I spend three hours getting dressed as Elizabeth I.

armada portraitHow did Elizabeth I get dressed? I wanted to know! 

There’s no doubt that the queen had quite an extraordinary shape, if the portraits are to be believed.  If you visit a Historic Royal Palace it’s quite possible that you’ll see an Elizabeth I wandering round in a replica of the dress you can see in the ‘Armada’ portrait, made in celebration of her victory over the Spanish in 1588. The replica was made by, and is worn by, members of Past Pleasures, the company of performers led by Mark Wallace, who helped me to experience for myself what it was like to get dressed as the queen.  Firstly, the time it took! What a palaver.  I don’t think you could do it in much less than an hour, and certainly you couldn’t do it without help.

elizabeth staysThe starting point for the costume is a modern copy of a genuinely wonderful historic artefact: the set of stays or ‘bodies’ that were made for Elizabeth I’s funeral effigy immediately after her death in 1603.  This effigy, seen here to the left, still remains at Westminster Abbey. It was carried in her funeral procession, dressed in her robes, its wooden face painted so realistically that she almost looked as if she were still alive.  (You can see the effigies of lots of other medieval and early modern kings and queens at Westminster Abbey too.)  So the set of underwear the effigy wears here wasn’t actually worn by the queen, but it’s the next best thing.  Pretty much all the stays worn in films and by re-enactors are copied from this really remarkable survival.

 

 

 

me in staysSo we know what Elizabeth wore (immediately over her long linen shift) to create her distinctively lengthy torso, which in portraits always looks rather like the body of an insect.  Elizabethan stays aim to create length rather than the in-and-out curves of later corsets, so you have to set aside vanity if you want to wear them accurately.  (These pictures aren’t great, I’m afraid, because they weren’t our main priority: we were really concentrating on making a film of all this, to form part of our new BBC documentary ‘Tales from the Royal Wardrobe’ that’ll be shown on Monday 7th July at 9pm on BBC Four.)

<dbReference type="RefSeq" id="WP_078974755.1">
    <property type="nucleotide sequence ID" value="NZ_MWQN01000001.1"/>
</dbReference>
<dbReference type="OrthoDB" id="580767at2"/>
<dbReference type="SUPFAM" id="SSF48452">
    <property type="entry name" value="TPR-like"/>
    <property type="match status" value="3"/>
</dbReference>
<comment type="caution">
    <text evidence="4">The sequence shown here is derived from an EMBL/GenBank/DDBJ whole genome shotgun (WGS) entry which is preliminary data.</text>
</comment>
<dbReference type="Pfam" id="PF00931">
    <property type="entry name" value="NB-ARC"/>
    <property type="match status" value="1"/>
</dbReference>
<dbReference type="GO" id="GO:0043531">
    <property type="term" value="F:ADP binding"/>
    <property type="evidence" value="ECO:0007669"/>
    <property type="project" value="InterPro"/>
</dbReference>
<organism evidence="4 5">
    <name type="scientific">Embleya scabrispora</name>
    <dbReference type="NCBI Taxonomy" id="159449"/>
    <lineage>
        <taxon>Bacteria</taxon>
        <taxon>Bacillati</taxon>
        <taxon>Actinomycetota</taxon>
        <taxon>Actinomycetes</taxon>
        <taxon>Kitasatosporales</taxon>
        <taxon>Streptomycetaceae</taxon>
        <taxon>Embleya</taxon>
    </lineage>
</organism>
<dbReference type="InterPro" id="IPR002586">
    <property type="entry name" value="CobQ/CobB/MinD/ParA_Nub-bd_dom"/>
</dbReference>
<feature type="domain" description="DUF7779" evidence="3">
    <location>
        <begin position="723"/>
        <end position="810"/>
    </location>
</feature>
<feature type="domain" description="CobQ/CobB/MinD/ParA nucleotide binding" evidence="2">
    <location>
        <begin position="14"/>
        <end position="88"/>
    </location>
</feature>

me with MarkOn top of that basic foundation comes a big velvet bum roll.  Imagine a travel cushion big enough to go round your hips.  Tied at the waist, it then supports a set of wooden hoops called a farthingale.  The oval-shaped willow hoops sewn into a skirt will eventually support the immense width of the queen’s dress.

Here Mark’s about to put me into the petticoat, which is a satin skirt that fits exactly over the farthingale.  The petticoat has fancy embroidering, but only at the front, because that’s the only bit which will show under the gown.

 

 

 

getting into gownThe next, and outer, garment is the black velvet gown with long trailing sleeves.  Sewn with pearls and decorated with apricot bows, it was very snug, and I imagine it was quite cosy in a draughty old palace.  However, it was also extremely heavy, and in it I couldn’t sit, only perch on a wide window cill.

 

 

 

 

 

 

me as ElizabethOnce I was done up in my ruff, pearl necklace, red wig and gloves, I was pretty immobile, although I could glide along with a stately strut.  The hoops gave me enormous physical presence, though, and nobody could stand near me and encroach upon my dignity.  Also, as Mark said, stately is good: I would have absolutely no need to hurry.  Running was for servants, not for the queen.

And then, disaster.  Once I was entirely imprisoned in all these clothes and we were ready to start filming, the battery in the powerpack for my microphone ran out.  Our sound recordist had to carry out a mini-archaeological excavation beneath the layers to get it out from the belt I was wearing underneath absolutely everything else.

I wish the Elizabethans had thought up a more practical solution to that particular problem!

 

 

9 thoughts on “I spend three hours getting dressed as Elizabeth I.

  1. John Atkinson

    I don’t know what she does to the Spanish, but by God, she frightens me!

    Reply
  2. andrew west

    It’s a pity they didn’t invent roller skates too! I can’t wait to se the film!
    I have to say you look very fetching in the shift.

    Reply
  3. Chris Stevens.

    The things one has to do for Showbiz !

    Reply
  4. Chris Hough

    It would seem the phrase dress to impress was invented for her late majesty!

    Reply
  5. Harry Chong

    You’ve pulled it off!

    Reply
  6. Geoff Hallett

    Looking forward to the programme. Your gift is to entertain and educate at the same time.

    Reply
  7. Thomas Drew

    Miss Lucy, I think you’re rather wonderful !

    (am still chuckling over: “Here I helped to organise that celebrated media extravaganza, National Mills Day.”)

    cheers,
    TD

    Reply
  8. Melanie Sands

    I’m used to people pointing out my spelling mistakes, so I won’t tell you how confused I became about the window CILL. 🙂

    Reply
  9. Robert Munson

    Nancy & I tell all our friends how delightful Lucy, the “History Pixie”, is.

    Reply

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